There’s been a lot of discussion about Zigbee channel selection, with some saying it matters and some saying it doesn’t
In today’s increasingly crowded 2.4GHz environment, “it does matter” - and to add to the confusion, Zigbee channels overlap the wifi band, but use a different channel numbering
Zigbee channel 11 is approximately on top of Wifi channel 1, whilst Zigbee channel 25 is approximately a match for Wifi channel 13
There’s also a good explanation of the issues at Metageek: https://support.metageek.com/hc/en-us/articles/203845040-ZigBee-and-WiFi-Coexistence
Zigbee coordinators tend to default to channel 11 - which is about the worst possible channel to use because most wifi routers tend to default to channel 1
Ideally, grab an android phone or something similar and use something like “Wifi Analyser” to work out what the strongest Wifi channels in your vicinity are, then set your zigbee channelling as far as possible from them, using advice from the two items above.
WIfi interference to your Zigbee network will result in paring taking minutes instead of seconds, devices getting disconnected and poor communications across the mesh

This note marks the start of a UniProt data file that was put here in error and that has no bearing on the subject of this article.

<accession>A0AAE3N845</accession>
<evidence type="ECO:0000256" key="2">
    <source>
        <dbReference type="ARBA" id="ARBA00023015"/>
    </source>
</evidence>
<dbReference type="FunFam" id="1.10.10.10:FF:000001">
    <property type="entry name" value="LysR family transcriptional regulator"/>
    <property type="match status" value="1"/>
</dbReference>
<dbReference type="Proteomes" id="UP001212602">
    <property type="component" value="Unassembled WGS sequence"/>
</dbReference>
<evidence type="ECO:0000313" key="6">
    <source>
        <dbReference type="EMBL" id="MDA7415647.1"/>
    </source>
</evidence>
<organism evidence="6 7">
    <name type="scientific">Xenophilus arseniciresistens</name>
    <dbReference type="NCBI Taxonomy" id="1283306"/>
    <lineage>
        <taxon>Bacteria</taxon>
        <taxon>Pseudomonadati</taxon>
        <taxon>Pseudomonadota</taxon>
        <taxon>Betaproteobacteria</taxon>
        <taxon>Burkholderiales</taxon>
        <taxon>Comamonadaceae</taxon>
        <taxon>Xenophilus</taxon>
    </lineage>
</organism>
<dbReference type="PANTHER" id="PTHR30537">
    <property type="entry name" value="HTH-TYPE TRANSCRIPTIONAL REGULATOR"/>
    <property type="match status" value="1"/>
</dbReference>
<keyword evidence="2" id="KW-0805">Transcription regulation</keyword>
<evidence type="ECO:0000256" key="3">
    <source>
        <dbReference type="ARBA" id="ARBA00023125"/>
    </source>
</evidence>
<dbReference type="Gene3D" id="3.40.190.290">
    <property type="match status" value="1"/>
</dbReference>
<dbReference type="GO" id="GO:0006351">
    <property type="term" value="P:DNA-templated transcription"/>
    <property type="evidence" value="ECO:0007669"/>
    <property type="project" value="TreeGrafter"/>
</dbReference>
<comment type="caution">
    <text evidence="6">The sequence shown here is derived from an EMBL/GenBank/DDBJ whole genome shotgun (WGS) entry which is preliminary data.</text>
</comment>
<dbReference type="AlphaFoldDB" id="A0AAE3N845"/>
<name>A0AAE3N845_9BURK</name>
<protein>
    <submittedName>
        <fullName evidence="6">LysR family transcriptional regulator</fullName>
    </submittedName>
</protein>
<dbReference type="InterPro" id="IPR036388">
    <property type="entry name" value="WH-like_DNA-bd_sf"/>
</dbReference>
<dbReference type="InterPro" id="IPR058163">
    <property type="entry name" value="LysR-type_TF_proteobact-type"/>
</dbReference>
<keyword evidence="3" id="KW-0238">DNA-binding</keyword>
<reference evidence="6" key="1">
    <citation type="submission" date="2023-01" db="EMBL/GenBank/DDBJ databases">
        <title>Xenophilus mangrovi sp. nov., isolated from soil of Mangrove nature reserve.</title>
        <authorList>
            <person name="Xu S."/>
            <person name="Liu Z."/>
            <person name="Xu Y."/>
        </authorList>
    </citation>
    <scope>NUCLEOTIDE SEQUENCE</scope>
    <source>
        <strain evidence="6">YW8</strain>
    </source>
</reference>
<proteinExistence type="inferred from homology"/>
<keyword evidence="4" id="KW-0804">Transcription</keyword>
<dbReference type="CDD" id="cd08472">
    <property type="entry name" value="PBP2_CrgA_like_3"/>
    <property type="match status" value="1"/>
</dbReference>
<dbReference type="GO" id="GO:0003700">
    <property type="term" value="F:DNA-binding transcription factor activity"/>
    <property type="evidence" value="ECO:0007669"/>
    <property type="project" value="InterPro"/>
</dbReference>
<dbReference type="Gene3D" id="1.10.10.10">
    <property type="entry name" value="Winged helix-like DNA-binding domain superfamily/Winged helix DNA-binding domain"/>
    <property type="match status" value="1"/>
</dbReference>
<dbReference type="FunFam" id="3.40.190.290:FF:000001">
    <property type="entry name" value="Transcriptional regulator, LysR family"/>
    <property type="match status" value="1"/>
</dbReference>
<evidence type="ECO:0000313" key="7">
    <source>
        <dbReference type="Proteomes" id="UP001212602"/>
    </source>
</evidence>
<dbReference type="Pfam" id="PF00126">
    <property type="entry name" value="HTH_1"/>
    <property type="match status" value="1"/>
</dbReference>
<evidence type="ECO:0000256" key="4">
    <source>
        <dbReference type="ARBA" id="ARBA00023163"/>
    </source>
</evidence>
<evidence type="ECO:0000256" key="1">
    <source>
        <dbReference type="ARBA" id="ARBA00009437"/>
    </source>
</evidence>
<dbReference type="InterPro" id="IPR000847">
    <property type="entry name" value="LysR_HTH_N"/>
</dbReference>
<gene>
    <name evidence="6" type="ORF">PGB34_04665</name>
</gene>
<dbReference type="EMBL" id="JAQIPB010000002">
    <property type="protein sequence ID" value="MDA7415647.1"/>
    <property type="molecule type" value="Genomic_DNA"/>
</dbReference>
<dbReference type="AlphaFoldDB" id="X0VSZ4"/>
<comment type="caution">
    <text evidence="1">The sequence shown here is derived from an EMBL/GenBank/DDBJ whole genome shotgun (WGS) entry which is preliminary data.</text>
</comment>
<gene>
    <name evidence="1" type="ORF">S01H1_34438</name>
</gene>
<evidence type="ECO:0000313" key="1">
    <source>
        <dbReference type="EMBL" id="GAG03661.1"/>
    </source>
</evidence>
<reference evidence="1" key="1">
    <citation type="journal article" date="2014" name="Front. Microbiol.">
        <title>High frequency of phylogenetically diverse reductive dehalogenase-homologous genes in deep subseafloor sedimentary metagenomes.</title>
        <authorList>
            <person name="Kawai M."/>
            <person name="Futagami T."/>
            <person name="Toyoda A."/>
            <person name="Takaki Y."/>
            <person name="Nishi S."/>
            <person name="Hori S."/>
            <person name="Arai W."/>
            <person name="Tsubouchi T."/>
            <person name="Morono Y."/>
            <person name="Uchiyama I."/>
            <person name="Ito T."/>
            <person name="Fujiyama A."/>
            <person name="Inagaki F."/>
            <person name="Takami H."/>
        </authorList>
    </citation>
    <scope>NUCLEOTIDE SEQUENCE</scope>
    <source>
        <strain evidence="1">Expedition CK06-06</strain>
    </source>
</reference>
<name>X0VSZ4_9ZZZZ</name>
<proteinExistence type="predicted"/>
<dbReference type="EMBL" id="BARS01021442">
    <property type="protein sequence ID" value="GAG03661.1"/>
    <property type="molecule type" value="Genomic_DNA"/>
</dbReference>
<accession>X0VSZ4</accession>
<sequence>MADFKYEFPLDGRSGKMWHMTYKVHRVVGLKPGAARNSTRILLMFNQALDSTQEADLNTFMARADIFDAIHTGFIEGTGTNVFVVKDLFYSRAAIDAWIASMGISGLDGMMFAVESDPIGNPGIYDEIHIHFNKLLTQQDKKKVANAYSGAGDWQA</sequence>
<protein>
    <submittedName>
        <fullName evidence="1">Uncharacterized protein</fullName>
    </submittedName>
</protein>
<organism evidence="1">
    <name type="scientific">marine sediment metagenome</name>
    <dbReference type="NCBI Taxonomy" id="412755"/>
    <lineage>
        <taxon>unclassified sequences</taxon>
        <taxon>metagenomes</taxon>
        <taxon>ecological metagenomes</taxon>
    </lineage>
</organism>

Unlike Wifi, Zigbee is not frequency agile - meaning that once you’ve set up a mesh on one channel, rechanneling requires manually resetting every single device on the mesh, instead of just changing the router channel.
[If you ever wondered why 2.4GHz Wifi has 13 channels when only 3 are actually ‘usable’, it’s because the ‘original’ Wifi was 1.6Mb/s Rangelan/Wavelan(the original 802.11 standard) and the 14 channels did work without interfering with each other
- all wifi channels are “usable”, but the “non-interfering” ones can operate in close proximity without slowing each other down
- the ACTUAL set of non-interfering wifi channels depends on the modulation method used and the bandwidth limit set (802.11n limited to 6Mb/s uses far less bandwidth than Rangelan as one example). The “standard set” are based on ‘worst case scenarios’ and should always give usable results
- it’s perfectly possible to operate adjacent wifi networks on the same channel, but they end up sharing the theoretical maximum bandwith (ie, it’s divided by the number of access points ‘within earshot’ of each other)
- ch14 is japan only and there’s another ham-only channel which people needn’t worry about.
- only 1-11 are “legally usable” in North America, but hams can use 12-14, so don’t assume they’ll be vacant
- ‘license-busting’ illegal firmware loads in wifi chipsets may be using other frequencies between 2.2 and 2.8GHz. These don’t concern us for this purpose…